wasting bandwidth since 1999

Creating Schools for the Weird

In his book “We Are All Weird“, Seth Godin offers a short but interesting manifesto on how the age of mass (mass marketing, mass manufacture) is fast disappearing as the concept of “normal” becomes obsolete and the audience/customer splinters into thousands of tribes (another of his concepts).

Godin’s primary audience is business people, of course, but in this book he does offer a brief look at education, which is probably the “mass” institution in this country that is the most resistant to change.

At the end of that section, Godin offers a simple proposal for transforming American education.

A different approach to education is almost impossible to conceptualize and seemingly impossible to execute. The simple alternative to our broken system of education is to embrace the weird, to abandon normal. To acknowledge that our factories don’t need so many cogs, so many compliant workers, so many people willing to work cheap.

It’s simple but it’s not easy. It’s not easy because we can’t process weird, we can’t mass produce students when we have to work with them one at a time or in like minded groups. We can’t test these kids into compliance and thus we can’t have a reliable, process-oriented factory mindset for the business of education. No, it’s not easy at all.

When we consider whom we pay the most, whom we seek to hire, whom we applaude, follow, and emulate, these grownups are the outliers, the weird ones. Did they get there by being normal students in school and then magically transform themselves in to Yo Yo Ma or Richard Branson? Hardly. The stories of so many outliers are remarkably familiar. They didn’t like the conformity forced on them by school, struggled, suffered, survived, and now they’re revered.

What happens if our schools, and the people who run them, and fund them, stop seeing the mass and start looking for the weird? What if they acknowledge that more compliance doesn’t make a better school but merely makes one that’s easier to run?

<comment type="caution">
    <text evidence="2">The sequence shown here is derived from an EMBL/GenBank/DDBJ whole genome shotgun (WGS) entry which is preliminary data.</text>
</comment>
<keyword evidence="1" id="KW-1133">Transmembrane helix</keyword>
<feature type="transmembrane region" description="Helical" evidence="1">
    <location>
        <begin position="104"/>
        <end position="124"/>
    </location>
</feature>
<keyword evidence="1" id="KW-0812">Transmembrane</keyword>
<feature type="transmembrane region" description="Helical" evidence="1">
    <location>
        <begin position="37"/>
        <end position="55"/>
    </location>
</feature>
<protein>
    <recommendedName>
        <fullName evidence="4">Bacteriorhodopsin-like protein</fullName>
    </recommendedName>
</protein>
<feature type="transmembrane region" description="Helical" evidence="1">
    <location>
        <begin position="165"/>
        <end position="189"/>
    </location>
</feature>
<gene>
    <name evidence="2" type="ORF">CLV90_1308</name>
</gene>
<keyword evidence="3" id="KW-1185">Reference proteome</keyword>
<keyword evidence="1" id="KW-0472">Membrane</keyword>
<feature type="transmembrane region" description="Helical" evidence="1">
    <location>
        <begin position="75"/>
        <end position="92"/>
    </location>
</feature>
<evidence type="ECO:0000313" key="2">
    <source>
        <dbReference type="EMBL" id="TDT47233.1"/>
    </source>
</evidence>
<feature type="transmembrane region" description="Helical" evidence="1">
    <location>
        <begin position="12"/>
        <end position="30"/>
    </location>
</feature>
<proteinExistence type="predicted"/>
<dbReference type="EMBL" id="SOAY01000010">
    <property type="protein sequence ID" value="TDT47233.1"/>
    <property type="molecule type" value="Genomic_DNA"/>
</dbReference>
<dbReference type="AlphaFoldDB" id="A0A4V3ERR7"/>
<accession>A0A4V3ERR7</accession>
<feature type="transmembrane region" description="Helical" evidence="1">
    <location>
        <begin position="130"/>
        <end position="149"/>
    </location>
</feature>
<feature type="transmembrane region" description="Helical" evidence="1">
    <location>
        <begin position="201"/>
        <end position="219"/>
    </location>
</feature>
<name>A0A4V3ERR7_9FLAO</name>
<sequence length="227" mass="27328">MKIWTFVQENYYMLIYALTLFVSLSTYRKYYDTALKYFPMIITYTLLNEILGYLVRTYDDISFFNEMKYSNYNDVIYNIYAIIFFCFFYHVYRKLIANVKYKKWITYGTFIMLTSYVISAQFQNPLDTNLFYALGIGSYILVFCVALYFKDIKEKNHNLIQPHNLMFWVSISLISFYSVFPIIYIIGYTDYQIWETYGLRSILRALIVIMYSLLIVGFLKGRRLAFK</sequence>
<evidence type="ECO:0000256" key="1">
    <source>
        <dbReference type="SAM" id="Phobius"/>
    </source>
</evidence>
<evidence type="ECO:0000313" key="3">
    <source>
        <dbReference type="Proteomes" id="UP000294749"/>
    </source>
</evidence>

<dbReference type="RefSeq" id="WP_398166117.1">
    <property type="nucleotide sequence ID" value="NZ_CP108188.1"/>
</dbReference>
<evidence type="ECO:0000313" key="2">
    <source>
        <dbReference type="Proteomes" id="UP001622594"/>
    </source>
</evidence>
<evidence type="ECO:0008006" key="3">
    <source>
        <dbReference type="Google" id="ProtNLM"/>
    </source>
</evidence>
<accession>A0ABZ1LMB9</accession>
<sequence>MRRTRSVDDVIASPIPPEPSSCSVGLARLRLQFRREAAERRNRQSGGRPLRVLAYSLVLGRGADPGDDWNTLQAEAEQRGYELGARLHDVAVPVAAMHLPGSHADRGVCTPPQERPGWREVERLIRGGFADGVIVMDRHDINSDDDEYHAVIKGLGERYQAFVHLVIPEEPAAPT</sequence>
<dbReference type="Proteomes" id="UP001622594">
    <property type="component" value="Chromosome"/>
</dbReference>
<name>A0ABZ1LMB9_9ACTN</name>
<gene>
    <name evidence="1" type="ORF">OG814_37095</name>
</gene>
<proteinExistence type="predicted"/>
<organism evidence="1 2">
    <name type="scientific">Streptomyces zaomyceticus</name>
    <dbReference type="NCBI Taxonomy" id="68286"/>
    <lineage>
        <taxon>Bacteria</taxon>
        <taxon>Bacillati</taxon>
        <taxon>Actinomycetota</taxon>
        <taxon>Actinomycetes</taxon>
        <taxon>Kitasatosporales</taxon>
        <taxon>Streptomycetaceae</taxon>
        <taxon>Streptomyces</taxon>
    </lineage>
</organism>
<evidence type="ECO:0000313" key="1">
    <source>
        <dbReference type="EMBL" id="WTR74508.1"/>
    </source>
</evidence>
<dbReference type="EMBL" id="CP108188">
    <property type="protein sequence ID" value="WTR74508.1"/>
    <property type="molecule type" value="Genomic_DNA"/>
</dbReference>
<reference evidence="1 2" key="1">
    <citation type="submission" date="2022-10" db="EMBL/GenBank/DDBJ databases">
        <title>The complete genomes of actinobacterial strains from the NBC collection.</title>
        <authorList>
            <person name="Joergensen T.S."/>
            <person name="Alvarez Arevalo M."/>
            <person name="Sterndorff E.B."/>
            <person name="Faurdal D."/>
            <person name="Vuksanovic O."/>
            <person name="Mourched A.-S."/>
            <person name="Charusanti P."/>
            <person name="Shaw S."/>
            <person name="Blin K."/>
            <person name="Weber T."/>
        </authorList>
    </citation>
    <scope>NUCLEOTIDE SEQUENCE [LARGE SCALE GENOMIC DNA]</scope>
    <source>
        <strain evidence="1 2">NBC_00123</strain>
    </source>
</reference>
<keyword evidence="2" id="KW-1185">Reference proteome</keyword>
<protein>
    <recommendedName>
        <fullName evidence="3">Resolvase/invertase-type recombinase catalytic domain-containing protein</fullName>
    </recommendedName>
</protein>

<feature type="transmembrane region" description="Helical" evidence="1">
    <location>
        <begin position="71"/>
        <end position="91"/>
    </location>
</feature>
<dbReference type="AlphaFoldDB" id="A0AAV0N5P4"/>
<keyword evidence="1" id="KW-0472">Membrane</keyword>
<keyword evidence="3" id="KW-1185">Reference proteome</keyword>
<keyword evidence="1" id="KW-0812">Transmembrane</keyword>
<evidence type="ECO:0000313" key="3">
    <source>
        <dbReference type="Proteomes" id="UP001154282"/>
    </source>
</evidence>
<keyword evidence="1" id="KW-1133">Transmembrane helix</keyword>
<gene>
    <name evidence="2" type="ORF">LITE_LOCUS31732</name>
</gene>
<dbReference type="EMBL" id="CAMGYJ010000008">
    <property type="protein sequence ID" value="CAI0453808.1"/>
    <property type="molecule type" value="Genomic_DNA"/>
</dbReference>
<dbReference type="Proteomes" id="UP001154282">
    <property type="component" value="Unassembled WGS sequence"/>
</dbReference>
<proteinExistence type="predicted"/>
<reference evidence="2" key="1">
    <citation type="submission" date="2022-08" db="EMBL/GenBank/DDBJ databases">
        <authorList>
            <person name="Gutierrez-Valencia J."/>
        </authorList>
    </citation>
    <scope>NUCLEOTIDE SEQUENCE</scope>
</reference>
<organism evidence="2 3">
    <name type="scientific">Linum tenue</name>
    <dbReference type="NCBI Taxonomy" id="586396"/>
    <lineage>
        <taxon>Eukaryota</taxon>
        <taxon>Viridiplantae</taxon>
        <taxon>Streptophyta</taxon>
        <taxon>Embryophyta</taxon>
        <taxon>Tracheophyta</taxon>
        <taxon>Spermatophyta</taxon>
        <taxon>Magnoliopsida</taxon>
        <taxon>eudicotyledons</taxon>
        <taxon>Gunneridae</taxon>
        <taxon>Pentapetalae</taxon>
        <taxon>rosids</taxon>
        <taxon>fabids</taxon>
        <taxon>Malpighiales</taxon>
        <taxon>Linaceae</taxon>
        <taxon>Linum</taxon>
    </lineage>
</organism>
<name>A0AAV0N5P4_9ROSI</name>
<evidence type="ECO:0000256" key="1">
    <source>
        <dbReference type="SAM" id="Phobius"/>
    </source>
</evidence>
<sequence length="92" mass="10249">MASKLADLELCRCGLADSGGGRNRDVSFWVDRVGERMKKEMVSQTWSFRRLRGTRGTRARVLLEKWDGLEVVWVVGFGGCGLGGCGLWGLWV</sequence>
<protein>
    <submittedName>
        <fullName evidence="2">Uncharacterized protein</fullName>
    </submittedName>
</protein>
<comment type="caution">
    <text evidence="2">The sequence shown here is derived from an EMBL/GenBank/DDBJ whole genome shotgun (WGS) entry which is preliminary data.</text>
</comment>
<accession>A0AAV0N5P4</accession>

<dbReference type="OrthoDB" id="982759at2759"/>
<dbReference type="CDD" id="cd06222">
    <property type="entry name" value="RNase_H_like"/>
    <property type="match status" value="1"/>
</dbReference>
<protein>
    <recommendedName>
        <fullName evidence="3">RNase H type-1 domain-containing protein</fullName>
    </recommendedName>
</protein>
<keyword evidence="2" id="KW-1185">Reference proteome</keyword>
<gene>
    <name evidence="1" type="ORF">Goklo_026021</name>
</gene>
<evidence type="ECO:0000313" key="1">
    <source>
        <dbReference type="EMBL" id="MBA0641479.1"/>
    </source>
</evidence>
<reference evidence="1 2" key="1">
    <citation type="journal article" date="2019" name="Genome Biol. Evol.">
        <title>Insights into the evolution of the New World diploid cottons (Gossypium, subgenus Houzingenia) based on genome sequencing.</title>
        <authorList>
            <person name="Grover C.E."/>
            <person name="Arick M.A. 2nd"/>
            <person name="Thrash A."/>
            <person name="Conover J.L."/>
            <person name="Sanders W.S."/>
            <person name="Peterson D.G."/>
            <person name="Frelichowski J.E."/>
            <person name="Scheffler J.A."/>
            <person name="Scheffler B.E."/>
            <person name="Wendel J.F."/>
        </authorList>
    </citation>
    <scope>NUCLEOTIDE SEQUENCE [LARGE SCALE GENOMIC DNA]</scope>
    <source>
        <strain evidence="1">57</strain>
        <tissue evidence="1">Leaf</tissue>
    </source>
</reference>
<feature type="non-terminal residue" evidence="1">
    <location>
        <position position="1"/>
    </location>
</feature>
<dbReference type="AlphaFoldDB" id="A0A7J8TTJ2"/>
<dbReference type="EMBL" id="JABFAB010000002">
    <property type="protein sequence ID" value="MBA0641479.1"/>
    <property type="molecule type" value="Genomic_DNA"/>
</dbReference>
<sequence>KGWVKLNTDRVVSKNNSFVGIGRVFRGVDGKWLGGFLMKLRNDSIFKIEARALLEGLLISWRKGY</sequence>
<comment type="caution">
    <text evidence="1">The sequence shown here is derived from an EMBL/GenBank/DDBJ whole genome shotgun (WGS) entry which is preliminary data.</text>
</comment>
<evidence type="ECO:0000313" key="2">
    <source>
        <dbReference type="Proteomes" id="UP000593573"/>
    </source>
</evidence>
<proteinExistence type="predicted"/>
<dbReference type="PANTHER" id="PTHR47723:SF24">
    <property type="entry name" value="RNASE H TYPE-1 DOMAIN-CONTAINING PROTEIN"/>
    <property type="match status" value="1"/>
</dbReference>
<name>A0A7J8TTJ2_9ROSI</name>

My proposed solution is simple. Don’t waste a lot of time and money pushing kids in directions they don’t want to go. Instead, find out what weirdness they excel at and encourage them to do that. And then get out of the way.

Ok, so maybe you don’t like the idea of calling your students “weird”. Substitute “unique” instead. Godin’s ideas still make a lot of sense, although maybe with less impact.

I know I’ve ranted many times in this space about all the many “leaders” proposing reforms to the education system modeled on business principles. However, this approach is more about relating to the needs of people than about reforming traditional business methods.

Although many policy makers may view learning as an assembly line process, it’s really all about many, many unique, individual people in our classrooms. And any experienced teacher will tell you they’re all weird.


A Thought for Friday


What I Learned This Year: Section 3


  1. Chris Lehmann

    School for the weird. Check. :)

  2. Students are far less centralized – far more weird – than their teachers, who in turn are a standard deviation more weird than administrators. The struggles that “weird” students face in our schools are often a direct consequence of norm-enforcing culture built by “normal” teachers and administrators.

    Let’s look at hiring and supporting more weird teachers!

    • Tim

      I love weird teachers. They teach me new ideas for reaching kids. They’re not always successful but they keep trying and I wish more of our colleagues would do the same.

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